Saturday, August 18, 2007

Trash Collector Triathlon: Garbage Man Olympics


A while back The Real Taiwan did this article about garbage collection, particularly about the music that is played by the trucks as they are coming to pick up the trash.

http://www.therealtaiwan.com/?p=531


I still wish he would dig a little deeper and see if you can find out how that piece of music was decided for trash collection. I have heard that they once changed the music to a special garbage song but it was a flop and it reverted to the original.

Lost of people have noted the ice-cream truck quality of the garbage pickup. Also, they have pointed out some peculiarities of the trash collection system too.

"Taiwan operates rubbish collection in a different way than most other nations. A person's rubbish is their responsibility until it is in the internals of the rubbish truck, not once it lies on the street but inside the truck. Every person must take their rubbish from their house and throw it into the back of the truck as it stops at predetermined points along the way. Every day and at the same time a truck playing a loud yet familiar tune (like that of the ice-cream van back home) will float past every house within 200meters. In fact two trucks will drive along, the first for general waste and the second for glass bottles, plastic bottles, paper, etc. So not only are they providing a convenient recycling operation but also providing it daily. And should the trucks be missed then there will invariably be another arriving around the corner or in another street close by within the next hour or so"

http://www.seadolby.com/the_grumbler/trash.html


Not only this but most neighborhoods have recycle hounds (see the tricycle pic), as I call them, who are people in the community that collect recyclables from your doorstep in order to cash them in for a little extra money. In fact they'll almost beg you not to throw them away at the regular trash collection! This is a little cottage industry in Taiwan for older people who want to make a little extra spending money.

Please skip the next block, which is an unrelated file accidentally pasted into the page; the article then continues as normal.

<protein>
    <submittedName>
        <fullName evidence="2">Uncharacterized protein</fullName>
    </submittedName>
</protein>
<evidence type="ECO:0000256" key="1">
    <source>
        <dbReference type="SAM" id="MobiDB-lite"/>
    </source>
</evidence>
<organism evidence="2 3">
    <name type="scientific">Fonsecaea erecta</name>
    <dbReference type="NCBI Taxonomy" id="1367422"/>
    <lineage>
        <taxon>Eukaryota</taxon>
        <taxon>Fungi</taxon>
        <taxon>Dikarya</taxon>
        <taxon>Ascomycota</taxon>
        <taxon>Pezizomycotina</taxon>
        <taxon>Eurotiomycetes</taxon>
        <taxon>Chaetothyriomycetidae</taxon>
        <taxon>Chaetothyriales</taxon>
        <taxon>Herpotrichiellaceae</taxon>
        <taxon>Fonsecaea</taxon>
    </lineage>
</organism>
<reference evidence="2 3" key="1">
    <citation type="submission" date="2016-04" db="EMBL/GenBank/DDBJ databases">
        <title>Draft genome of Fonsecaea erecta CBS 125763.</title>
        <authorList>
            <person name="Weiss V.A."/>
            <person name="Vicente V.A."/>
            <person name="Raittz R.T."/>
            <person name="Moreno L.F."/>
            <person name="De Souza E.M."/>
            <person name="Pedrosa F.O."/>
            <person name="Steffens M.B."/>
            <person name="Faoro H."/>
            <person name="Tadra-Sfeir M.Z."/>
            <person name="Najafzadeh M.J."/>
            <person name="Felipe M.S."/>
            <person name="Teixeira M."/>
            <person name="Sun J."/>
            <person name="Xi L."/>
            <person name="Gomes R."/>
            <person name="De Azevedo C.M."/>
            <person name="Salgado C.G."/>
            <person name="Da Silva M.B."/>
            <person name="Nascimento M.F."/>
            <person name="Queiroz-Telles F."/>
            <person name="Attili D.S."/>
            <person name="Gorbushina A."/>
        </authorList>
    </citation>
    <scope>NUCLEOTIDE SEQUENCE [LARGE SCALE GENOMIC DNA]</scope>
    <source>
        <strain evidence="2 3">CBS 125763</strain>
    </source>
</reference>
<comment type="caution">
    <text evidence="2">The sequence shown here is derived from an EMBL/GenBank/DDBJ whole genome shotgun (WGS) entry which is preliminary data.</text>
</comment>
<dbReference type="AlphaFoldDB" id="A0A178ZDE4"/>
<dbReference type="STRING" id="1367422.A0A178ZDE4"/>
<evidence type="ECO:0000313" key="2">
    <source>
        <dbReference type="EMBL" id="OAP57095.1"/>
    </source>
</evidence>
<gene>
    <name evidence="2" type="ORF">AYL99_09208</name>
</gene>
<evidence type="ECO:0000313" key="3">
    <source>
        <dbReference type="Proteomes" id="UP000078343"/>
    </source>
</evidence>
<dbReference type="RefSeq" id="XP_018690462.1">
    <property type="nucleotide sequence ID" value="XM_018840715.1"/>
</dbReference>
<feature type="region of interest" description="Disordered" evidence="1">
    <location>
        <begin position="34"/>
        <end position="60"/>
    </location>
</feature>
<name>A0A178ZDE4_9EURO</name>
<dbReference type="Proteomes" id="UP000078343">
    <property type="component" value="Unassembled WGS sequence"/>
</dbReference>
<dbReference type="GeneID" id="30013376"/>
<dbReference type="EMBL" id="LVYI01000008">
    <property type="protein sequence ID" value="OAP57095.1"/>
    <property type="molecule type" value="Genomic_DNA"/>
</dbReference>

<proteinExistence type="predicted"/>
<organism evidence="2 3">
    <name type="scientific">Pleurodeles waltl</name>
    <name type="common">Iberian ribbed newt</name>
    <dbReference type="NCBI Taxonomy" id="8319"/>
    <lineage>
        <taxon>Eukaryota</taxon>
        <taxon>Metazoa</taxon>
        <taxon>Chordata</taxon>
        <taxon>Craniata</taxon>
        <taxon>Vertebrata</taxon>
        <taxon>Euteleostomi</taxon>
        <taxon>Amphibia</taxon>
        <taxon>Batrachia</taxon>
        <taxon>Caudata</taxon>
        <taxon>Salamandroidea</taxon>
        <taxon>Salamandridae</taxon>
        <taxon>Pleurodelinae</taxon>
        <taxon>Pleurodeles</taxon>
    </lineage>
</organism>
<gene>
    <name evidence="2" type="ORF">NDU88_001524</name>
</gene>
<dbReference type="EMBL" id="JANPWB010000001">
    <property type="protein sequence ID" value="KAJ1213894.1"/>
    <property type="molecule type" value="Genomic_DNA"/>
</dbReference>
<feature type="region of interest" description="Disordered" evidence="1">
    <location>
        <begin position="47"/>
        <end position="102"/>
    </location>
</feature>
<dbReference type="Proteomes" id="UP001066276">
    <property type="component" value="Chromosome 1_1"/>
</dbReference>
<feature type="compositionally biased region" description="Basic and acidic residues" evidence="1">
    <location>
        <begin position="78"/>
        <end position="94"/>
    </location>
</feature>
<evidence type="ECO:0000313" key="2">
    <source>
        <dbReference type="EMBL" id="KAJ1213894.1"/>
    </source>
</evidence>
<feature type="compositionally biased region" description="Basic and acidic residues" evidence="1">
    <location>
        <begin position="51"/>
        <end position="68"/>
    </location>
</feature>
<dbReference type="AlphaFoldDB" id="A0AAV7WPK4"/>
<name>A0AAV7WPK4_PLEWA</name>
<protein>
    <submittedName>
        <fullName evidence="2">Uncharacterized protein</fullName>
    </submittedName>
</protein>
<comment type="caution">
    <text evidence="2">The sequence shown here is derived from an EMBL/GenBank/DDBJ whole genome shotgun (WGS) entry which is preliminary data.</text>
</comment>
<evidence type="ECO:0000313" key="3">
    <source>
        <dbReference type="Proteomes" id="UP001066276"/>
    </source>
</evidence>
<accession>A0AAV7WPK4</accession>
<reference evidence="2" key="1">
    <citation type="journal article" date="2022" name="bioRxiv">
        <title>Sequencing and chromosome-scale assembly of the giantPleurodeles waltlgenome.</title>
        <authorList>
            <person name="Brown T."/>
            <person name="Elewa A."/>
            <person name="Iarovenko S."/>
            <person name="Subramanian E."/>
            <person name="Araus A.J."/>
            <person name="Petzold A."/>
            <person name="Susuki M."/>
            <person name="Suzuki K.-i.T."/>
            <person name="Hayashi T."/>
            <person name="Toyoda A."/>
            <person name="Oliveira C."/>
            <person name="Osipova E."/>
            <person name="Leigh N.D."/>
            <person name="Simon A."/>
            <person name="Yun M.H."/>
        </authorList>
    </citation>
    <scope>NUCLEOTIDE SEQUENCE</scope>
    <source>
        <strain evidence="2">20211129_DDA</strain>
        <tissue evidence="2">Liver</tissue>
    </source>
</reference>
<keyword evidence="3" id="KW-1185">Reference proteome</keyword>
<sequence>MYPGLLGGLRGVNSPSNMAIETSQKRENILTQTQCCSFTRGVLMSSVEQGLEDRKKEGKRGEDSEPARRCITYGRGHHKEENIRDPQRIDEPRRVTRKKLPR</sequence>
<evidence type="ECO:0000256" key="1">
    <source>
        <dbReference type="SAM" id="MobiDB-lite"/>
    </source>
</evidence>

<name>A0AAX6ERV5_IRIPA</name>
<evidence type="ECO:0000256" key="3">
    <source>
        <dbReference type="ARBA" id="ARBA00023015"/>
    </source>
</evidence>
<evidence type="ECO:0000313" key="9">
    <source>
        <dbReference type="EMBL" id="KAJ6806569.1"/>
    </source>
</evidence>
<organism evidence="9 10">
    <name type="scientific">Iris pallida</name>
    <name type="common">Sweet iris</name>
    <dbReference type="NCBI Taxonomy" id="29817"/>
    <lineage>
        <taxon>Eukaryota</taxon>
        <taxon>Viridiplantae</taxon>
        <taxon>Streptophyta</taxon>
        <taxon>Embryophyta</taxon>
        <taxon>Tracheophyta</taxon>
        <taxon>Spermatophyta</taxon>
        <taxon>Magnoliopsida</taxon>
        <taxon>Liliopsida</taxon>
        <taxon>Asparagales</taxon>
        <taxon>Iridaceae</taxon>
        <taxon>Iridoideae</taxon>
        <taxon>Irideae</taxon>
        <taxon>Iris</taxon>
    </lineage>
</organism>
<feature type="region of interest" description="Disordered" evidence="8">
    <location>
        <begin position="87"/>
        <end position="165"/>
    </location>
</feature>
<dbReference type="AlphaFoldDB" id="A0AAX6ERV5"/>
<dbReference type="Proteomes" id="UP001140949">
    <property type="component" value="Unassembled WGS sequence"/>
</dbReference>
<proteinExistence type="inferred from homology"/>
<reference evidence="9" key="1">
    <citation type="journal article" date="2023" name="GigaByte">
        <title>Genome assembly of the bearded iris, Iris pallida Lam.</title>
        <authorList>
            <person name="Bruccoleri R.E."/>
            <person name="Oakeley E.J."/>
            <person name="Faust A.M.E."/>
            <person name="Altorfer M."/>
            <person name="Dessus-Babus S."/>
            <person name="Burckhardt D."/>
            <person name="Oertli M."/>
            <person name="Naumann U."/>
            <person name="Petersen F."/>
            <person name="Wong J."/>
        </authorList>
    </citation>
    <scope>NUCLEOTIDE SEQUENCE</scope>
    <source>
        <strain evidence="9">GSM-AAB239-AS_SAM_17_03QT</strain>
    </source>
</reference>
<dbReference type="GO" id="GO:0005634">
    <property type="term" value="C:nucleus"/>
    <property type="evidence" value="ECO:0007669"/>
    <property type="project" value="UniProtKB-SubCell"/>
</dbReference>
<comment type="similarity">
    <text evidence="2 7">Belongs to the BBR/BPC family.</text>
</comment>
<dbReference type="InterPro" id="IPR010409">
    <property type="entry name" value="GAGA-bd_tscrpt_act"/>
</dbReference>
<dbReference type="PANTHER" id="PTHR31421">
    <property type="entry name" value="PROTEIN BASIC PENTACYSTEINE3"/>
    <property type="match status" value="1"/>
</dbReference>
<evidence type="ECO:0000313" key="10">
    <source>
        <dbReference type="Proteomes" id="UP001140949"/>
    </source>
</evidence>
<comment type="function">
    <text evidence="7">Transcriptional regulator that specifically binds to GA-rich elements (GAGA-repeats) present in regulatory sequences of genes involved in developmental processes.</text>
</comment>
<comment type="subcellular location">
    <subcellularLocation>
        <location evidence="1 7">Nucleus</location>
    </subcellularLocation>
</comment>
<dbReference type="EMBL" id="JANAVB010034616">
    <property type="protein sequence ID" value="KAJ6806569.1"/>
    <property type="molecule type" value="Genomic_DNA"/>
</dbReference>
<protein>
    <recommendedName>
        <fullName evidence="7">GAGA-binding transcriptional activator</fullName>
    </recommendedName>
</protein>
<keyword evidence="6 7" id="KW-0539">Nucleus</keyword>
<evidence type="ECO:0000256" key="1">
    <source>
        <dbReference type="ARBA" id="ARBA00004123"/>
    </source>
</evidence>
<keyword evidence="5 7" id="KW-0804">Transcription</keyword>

There is, however, one good story that has been missed by most writers and that is the Garbage Olympics. Perhaps it's because of a lack of info available on the Internet. I have in my possession an article that seems to predate the archiving of either the China Post's or Taipei Times' articles online. It's entitled "Garbage collector hopefuls compete". The long and the short of it is that Taiwanese actually compete to get garbageman jobs in Taipei!

According to the article:
"hopefuls [sprint] down the running track with heavy sandbags on their backs [....] [e]ach carrying a 15-kilogram sandbag [...] in a 90-meter dash [...] to decide whether they were physically qualified to work as cleaners or garbage collectors that the Taipei City Government needs to hire"

The article continues that the acceptance rate for the job is only 4%, even lower than the college entrance exam. Good education is not a requirement however many candidates are high school and even college or university grads. They have to pass a written test then a knotting garbage bags test as well.

One man is quoted as saying it's not shameful to compete for such a job especially when jobs are hard to find. What's not mentioned is the pension that the man would receive if he should land the job. In Taiwan, pension plans are the exception not the rule. Public service employees usually get a competitive pension plan.

In an obvious attempt at equal opportunity employment, Taipei City reserves half the positions for aborigines and people from low-income, underprivileged families.

Finally, failed candidates are also offered chances to become security guards, building custodians and cleaners.

Imagine that!
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